The four-man rotation

Unless my memory is faulty, when I was a kid almost every major league team had a four-man pitching rotation. Just a few teams were starting to use five-man rotations. And pitchers then more often lasted past the 7th inning and threw more complete games.

Today, complete games are rare, lasting into the 7th inning is called a qualty start, and it’s so rare, some statiticians count them, pitch counts are closely monitored and it seems like there are more arm and shoulder injuries these days.

As for that last statement, I would really like to see somebody to a scientific study on injuries to pitchers over the last 100+ years. If there are more injuries, why?

You would think that with all of the pampering modern pitchers get, including better physical fitness regimes, contemporary pitchers would be healthier, but currently there are 40 pitchers on major league rosters who are the disabled list because of arm or shoulder injuries.

I think it was Nolan Ryan who once suggested that older pitchers were more durable because they grew up throwing all the time. They played more baseball (instead of basketball, football or soccer) and if they weren’t throwing baseballs, they were throwing rocks at cans or tennis balls against walls. But Trevor Hoffman, who until this season never missed playing time because of an arm injury, said his father’s refusal to let him pitch before he turned pro contributed to his good health.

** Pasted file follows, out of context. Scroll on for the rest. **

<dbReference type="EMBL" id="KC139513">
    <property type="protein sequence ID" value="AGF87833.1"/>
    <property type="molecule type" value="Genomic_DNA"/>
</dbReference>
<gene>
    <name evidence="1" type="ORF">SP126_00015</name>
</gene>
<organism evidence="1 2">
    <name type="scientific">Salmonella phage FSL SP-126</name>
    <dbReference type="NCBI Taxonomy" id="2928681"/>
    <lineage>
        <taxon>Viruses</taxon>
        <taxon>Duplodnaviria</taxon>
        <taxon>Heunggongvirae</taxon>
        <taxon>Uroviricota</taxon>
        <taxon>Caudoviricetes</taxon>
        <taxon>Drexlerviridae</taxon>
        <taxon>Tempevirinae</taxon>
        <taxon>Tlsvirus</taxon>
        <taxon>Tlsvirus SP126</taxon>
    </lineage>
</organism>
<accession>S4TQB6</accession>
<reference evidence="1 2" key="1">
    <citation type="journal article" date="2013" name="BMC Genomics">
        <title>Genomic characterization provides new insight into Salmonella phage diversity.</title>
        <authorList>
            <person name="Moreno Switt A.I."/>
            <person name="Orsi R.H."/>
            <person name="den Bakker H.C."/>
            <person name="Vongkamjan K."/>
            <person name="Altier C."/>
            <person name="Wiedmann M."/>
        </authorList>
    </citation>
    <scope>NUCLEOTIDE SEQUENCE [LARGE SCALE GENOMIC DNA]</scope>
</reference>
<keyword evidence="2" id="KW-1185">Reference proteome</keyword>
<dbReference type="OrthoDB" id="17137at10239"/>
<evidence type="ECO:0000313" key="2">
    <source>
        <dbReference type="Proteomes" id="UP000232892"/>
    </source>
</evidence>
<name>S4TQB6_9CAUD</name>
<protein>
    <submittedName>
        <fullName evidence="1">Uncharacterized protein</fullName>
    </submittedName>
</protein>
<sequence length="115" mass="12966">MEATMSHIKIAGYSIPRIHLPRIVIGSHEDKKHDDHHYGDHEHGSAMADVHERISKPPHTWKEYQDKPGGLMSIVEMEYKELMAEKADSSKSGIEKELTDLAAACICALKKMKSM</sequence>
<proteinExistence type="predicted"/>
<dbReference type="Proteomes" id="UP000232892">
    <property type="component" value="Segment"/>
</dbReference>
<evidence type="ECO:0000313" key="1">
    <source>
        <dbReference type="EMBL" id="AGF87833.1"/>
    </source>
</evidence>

So the issue comes down to this question — can today’s pitchers handle a heavier workload, or more specifically, can the modern pitcher handle a four-man rotation. Toronto is going to give a four-man rotation a try, and maybe that will set new precedence in how pitchers are handled. Maybe it won’t.

This Rob Neyer column discusses the issue pretty intelligently.

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